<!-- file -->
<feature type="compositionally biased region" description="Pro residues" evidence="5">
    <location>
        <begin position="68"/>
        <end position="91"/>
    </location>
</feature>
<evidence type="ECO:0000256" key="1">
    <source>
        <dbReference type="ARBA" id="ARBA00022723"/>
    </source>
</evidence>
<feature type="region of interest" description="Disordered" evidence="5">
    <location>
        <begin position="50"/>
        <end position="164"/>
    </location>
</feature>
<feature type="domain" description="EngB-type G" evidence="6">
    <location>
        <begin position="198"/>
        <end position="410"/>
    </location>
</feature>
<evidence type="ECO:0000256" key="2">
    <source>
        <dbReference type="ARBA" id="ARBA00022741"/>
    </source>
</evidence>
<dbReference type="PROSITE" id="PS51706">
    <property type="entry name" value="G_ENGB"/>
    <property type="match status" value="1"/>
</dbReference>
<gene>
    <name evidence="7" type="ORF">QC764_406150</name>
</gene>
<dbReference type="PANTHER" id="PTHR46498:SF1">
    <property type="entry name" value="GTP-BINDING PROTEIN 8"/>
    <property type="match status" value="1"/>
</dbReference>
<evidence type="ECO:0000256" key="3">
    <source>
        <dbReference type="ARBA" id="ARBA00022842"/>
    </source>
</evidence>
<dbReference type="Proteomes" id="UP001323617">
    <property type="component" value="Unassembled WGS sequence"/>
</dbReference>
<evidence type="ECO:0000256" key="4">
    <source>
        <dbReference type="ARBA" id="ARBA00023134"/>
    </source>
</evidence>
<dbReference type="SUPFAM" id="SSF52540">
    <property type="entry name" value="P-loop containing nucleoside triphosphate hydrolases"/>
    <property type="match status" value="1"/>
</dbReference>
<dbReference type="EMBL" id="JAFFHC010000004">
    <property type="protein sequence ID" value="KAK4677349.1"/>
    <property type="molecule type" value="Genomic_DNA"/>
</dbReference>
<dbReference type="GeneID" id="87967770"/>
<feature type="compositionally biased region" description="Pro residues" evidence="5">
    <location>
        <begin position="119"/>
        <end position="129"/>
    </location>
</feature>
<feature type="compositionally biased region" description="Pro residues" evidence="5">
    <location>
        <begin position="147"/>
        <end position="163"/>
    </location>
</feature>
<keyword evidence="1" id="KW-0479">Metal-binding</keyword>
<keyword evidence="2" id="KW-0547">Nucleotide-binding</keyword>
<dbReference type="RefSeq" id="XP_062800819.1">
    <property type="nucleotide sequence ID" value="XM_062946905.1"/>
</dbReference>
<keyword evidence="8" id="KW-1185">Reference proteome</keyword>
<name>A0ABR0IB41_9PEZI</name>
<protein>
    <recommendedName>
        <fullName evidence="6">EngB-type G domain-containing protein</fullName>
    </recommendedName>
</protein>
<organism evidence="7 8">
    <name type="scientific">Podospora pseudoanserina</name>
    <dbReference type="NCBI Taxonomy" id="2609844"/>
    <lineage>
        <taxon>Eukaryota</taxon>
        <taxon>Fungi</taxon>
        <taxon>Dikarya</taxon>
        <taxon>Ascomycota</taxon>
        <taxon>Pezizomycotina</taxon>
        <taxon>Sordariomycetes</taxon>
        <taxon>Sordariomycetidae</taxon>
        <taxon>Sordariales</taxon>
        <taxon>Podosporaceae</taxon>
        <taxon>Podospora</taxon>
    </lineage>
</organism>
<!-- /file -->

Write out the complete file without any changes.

<feature type="compositionally biased region" description="Pro residues" evidence="5">
    <location>
        <begin position="68"/>
        <end position="91"/>
    </location>
</feature>
<evidence type="ECO:0000256" key="1">
    <source>
        <dbReference type="ARBA" id="ARBA00022723"/>
    </source>
</evidence>
<feature type="region of interest" description="Disordered" evidence="5">
    <location>
        <begin position="50"/>
        <end position="164"/>
    </location>
</feature>
<feature type="domain" description="EngB-type G" evidence="6">
    <location>
        <begin position="198"/>
        <end position="410"/>
    </location>
</feature>
<evidence type="ECO:0000256" key="2">
    <source>
        <dbReference type="ARBA" id="ARBA00022741"/>
    </source>
</evidence>
<dbReference type="PROSITE" id="PS51706">
    <property type="entry name" value="G_ENGB"/>
    <property type="match status" value="1"/>
</dbReference>
<gene>
    <name evidence="7" type="ORF">QC764_406150</name>
</gene>
<dbReference type="PANTHER" id="PTHR46498:SF1">
    <property type="entry name" value="GTP-BINDING PROTEIN 8"/>
    <property type="match status" value="1"/>
</dbReference>
<evidence type="ECO:0000256" key="3">
    <source>
        <dbReference type="ARBA" id="ARBA00022842"/>
    </source>
</evidence>
<dbReference type="Proteomes" id="UP001323617">
    <property type="component" value="Unassembled WGS sequence"/>
</dbReference>
<evidence type="ECO:0000256" key="4">
    <source>
        <dbReference type="ARBA" id="ARBA00023134"/>
    </source>
</evidence>
<dbReference type="SUPFAM" id="SSF52540">
    <property type="entry name" value="P-loop containing nucleoside triphosphate hydrolases"/>
    <property type="match status" value="1"/>
</dbReference>
<dbReference type="EMBL" id="JAFFHC010000004">
    <property type="protein sequence ID" value="KAK4677349.1"/>
    <property type="molecule type" value="Genomic_DNA"/>
</dbReference>
<dbReference type="GeneID" id="87967770"/>
<feature type="compositionally biased region" description="Pro residues" evidence="5">
    <location>
        <begin position="119"/>
        <end position="129"/>
    </location>
</feature>
<feature type="compositionally biased region" description="Pro residues" evidence="5">
    <location>
        <begin position="147"/>
        <end position="163"/>
    </location>
</feature>
<keyword evidence="1" id="KW-0479">Metal-binding</keyword>
<keyword evidence="2" id="KW-0547">Nucleotide-binding</keyword>
<dbReference type="RefSeq" id="XP_062800819.1">
    <property type="nucleotide sequence ID" value="XM_062946905.1"/>
</dbReference>
<keyword evidence="8" id="KW-1185">Reference proteome</keyword>
<name>A0ABR0IB41_9PEZI</name>
<protein>
    <recommendedName>
        <fullName evidence="6">EngB-type G domain-containing protein</fullName>
    </recommendedName>
</protein>
<organism evidence="7 8">
    <name type="scientific">Podospora pseudoanserina</name>
    <dbReference type="NCBI Taxonomy" id="2609844"/>
    <lineage>
        <taxon>Eukaryota</taxon>
        <taxon>Fungi</taxon>
        <taxon>Dikarya</taxon>
        <taxon>Ascomycota</taxon>
        <taxon>Pezizomycotina</taxon>
        <taxon>Sordariomycetes</taxon>
        <taxon>Sordariomycetidae</taxon>
        <taxon>Sordariales</taxon>
        <taxon>Podosporaceae</taxon>
        <taxon>Podospora</taxon>
    </lineage>
</organism>